Different Generations, Different Stories
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Filed under Irony

Just an innocent conversation with a twenty something. His enthusiasm met by my glazed over incredulity. His subject, a new smart phone app that uses GPS signals from other phones to allow people to know when they were in the same neighborhood and how “totally” cool it would be to hook up with friends using GPS. When he finished, I asked if he thought people would actually pay for this service. I could not summarize the difference in two generations any better than his notion of a “totally cool app” because I cannot fathom why any one would pay some one else to track their comings and goings so that the data set could be used for marketing intelligence or just turn it over to a secret NSA subpoena.

Science fiction from 1984 to The Matrix shows a culture that has been beaten down by oppressive control of information, but always independence has been taken by meglomaniacal overlords. The iPhone (click the image to get the true meaning of irony) generation wants to build their own apps to voluntarily pay to turn that control over to anyone, no evil overlord needed. How could it happen that the sixties generation with their distrust of corporations, the military and bureaucrats could raise a generation seemingly without the ability to be suspicious? Somehow, we forgot to tell the stories of how bad guys use information to hurt the good guys, or as they said in WWII, loose lips sink ships.

This week, I read a comment on a blog that asked if anyone really used browser bookmarks any more and wondered if there was not a better cloud based app for storing your bookmarks than Delicious. Again, my generational bias, driven by the stories of military industrial complex greed and unchecked power, took several minutes of deep breathing exercises to control the panic attack and consider the innocence involved in such a statement. The irony of having a generation who gladly turn over the data to any server farm but fret about the perverts who might be lurking online to corrupt their children further points to the different set of stories that provide meaning for different generations.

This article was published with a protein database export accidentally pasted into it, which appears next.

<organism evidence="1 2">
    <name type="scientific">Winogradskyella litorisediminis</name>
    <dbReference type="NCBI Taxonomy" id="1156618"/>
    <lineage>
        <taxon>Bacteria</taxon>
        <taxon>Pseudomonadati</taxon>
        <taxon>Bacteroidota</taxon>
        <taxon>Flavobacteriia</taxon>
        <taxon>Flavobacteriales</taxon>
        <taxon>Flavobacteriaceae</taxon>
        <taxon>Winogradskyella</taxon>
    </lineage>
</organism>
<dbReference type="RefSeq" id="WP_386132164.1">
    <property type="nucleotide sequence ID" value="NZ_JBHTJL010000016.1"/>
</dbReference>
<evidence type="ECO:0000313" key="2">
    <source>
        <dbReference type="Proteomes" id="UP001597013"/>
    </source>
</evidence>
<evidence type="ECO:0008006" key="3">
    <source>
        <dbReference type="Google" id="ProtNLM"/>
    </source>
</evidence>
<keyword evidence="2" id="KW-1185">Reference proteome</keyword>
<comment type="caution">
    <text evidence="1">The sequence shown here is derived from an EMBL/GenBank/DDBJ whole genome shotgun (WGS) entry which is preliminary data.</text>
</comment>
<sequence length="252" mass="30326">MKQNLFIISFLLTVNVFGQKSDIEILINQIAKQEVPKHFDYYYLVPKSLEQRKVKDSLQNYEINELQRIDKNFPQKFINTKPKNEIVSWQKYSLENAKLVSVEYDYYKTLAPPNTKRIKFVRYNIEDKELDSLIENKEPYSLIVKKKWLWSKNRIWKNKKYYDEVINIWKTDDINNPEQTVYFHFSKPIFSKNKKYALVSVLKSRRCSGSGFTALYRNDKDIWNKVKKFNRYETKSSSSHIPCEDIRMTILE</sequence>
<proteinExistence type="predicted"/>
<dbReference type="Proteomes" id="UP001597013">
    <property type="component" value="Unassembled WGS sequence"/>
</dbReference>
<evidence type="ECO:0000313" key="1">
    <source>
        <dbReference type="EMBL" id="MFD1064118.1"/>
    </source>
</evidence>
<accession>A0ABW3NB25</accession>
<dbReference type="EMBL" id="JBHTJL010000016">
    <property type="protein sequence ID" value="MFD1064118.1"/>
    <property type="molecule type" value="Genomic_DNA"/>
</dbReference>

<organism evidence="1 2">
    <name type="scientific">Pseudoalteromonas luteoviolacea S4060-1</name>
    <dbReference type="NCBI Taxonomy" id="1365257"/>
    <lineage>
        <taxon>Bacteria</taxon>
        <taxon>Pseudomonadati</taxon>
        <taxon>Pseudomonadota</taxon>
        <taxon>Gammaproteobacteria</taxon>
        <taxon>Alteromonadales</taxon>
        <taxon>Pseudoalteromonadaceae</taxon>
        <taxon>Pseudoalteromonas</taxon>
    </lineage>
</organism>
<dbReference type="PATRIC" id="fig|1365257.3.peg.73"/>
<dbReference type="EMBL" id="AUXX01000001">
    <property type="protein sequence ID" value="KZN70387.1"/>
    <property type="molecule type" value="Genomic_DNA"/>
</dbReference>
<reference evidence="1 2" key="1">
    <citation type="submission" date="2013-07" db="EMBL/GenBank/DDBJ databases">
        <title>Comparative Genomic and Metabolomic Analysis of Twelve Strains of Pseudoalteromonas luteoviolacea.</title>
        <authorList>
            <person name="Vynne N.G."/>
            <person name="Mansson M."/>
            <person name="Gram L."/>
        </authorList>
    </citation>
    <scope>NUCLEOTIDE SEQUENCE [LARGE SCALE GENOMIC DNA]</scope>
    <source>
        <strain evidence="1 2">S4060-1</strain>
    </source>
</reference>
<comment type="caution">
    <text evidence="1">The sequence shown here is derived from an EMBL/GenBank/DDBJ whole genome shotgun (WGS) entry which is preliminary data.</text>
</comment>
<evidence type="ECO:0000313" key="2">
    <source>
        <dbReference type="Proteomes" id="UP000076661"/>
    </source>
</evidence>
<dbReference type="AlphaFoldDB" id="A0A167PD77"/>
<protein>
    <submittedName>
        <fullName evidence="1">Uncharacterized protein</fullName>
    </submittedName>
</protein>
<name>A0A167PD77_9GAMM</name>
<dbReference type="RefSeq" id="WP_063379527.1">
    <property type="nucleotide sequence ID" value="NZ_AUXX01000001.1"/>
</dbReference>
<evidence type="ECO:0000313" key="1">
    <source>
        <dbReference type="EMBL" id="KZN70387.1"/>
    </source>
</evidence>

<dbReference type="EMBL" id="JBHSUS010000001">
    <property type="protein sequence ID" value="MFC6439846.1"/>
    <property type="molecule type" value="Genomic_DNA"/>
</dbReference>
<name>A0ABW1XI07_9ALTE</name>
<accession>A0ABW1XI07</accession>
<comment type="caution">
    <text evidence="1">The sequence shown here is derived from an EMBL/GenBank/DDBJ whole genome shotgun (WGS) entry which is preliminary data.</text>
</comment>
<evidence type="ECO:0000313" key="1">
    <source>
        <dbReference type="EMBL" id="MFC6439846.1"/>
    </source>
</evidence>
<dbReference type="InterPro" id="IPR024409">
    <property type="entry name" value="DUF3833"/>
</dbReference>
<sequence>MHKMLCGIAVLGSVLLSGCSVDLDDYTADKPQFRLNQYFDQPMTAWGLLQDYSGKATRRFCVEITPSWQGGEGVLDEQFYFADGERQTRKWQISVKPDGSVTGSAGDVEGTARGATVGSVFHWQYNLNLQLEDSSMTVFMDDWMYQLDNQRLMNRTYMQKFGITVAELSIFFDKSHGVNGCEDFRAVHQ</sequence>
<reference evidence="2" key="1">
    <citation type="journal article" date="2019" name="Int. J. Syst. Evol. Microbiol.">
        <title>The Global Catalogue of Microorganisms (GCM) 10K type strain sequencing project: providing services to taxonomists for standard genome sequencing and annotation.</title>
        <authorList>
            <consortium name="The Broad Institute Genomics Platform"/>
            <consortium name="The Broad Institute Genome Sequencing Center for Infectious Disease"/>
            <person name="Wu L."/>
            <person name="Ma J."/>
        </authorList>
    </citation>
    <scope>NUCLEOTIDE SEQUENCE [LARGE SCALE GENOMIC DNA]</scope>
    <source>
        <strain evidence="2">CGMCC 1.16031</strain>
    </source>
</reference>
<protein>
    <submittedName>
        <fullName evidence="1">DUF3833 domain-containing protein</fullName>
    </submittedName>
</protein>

In thinking about Story Chip and how we can use this web based vehicle, we frequently bang into the brick walls that separate independent information and cloud based information. We creep up to the edge of the cloud before once again pulling back in horror of the data set abuse that goes on. So, we suffer from the stories that are our cultural bedrock by acknowledging that either Ken Kesey or Jerry Garcia said, “The 60's ain't over til the fat lady gets high.” I am fairly certain that it was Kesey who pointed out, “The frontiers we broke into in the '60s are still largely unexplored.” This is the spirit that separates the experiences of a generation and pulls the editors of Story Chip away from the social media cloud.

One of those frontiers Kesey referred to was understanding and using information. The Internet can be the canoe that takes us on the exploratory journey into putting control of information into the hands of the people who create the data. At Story Chip, we are working on a website that will create data sets controlled by the users, for their purposes. Imagine a web site that encourages sharing information to benefit the users. Sounds a little like 60's style communal living. More about the website in the next post.

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